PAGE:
Now, I’m an Aussie gal so I’m comfortable with bugs. I’ll swat at horseflies without flinching and mosquitos are my pals. But these…these abominations have almost got me undone. The chief stew and I exchange panicked looks, blindly grabbing the bug spray and dousing ourselves in it. We even do that thing where you scrunch your face up and then spray all around the face and hair area. It does nothing. Luckily, the bugs have avoided the fire pit, and the guests arrive, taking their seats obliviously.

I’m in purgatory, standing in front of the grill, balancing on a slimy rock, and stoking the coals. Bugs are in my hair. Bugs are crawling on my neck. At least three of the critters are up my nose. I try deliberating spilling butter into the barbecue, attempting to shield myself with a smoke screen. I pull up grass from the shore nearby and toss that on — but nothing is working. These bugs will not be deterred.

So, beach barbecues are for warm weather and sunny, bug-free beaches. Heed my warning.

We hustle the butter-soaked crab, burgers, and snags over to the guests and thrust it desperately at them, retreating with our bug swarms protesting behind us. I’m almost at a breaking point when it’s time to make s’mores, and I’m desperately pleased that I brought a blow torch; however, waving that around in an attempt to ward off the winged devils is frowned upon by my fellow crew. Somehow, we make it through the pack up, and blast off in the rescue tender.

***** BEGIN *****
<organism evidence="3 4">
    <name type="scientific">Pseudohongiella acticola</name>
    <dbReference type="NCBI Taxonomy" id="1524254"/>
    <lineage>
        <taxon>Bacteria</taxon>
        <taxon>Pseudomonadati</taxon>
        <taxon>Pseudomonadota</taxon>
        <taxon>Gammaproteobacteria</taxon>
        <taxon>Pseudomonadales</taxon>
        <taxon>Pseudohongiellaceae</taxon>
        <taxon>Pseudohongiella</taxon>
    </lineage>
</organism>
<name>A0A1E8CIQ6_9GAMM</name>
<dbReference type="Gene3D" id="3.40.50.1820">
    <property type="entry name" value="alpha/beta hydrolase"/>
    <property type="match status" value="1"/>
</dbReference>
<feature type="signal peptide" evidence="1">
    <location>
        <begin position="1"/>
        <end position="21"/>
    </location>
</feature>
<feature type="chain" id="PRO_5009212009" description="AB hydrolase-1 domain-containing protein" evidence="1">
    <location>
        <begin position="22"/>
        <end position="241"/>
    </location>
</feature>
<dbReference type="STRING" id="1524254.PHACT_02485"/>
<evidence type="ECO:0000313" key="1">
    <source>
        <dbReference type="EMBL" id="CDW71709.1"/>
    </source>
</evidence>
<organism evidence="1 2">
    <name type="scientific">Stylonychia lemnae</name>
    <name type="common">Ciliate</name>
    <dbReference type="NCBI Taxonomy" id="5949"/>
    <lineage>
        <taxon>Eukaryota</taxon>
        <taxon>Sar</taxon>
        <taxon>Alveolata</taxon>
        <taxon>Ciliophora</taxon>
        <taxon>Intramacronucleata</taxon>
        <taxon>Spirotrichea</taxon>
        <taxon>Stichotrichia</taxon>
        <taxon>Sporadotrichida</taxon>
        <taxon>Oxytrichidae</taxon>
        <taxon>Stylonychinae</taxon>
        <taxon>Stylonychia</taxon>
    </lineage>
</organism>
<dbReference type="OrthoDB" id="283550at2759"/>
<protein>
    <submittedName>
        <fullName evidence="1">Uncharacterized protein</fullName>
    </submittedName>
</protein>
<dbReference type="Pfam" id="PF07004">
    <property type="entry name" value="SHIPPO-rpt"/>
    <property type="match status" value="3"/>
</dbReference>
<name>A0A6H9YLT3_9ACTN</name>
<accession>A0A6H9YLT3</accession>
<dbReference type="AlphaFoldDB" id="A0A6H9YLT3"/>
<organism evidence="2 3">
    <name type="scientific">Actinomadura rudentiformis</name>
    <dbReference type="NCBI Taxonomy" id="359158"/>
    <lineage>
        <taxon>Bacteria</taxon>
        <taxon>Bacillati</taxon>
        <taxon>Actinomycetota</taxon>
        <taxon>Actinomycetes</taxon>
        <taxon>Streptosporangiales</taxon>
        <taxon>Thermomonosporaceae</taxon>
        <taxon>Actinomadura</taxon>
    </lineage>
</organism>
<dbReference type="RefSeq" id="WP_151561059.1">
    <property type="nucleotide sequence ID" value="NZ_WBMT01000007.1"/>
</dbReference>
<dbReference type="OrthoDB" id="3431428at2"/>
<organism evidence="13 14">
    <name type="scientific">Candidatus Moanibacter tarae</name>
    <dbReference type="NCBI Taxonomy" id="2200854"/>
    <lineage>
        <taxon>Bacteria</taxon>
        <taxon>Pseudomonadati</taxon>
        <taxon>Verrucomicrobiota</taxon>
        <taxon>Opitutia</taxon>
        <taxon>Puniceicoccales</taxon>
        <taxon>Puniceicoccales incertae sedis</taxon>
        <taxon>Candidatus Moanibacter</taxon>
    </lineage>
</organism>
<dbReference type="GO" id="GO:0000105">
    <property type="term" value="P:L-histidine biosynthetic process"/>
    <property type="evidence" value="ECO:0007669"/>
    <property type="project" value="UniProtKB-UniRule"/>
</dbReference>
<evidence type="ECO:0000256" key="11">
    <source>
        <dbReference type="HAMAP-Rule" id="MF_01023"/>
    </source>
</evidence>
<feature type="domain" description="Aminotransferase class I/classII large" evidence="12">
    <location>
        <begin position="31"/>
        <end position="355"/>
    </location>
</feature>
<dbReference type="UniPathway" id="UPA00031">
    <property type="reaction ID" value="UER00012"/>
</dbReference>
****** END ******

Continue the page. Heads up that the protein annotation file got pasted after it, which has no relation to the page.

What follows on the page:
Dear reader, I cannot convey my intense feelings of relief and joy to be off that cursed shore. About half the bug population of Alaska may now reside in my airways, but at least they’re no longer crawling on my cheeks. I was very glad to be safely back in my clean, bug-free, climate-controlled steel box of a galley (no matter how many Alaskan sunsets I may miss).

Indeed, the whole experience was so traumatizing that when we pulled up on that very same anchorage the following trip, I started experiencing PTSD and began slapping my face free of the imaginary bugs.

So, beach barbecues are for warm weather and sunny, bug-free beaches. Heed my warning.

The Best Burger Sauce You Will Ever Make

Basically, it’s a homemade Big Mac sauce, but I call it “M/Y (insert boat name) Burger Sauce.”

> 1 cup mayonnaise
> ½ cup sweet white onion, finely minced
> ½ cup sweet relish
> ½ cup minced pickles
> ¼ cup ketchup
> ¼ cup French’s Mustard
> 1 tsp white wine vinegar
> ½ tsp onion powder
> ½ tsp garlic powder
> Generous shake of white pepper
> Pinch of MSG

Mix all together. Add more ketchup and mustard as needed until the color and taste seem like the real deal! The longer it stays in the fridge, the better it gets (overnight at least, and up to two weeks). 

This article originally ran in the December 2021 issue of Dockwalk.


More from Dockwalk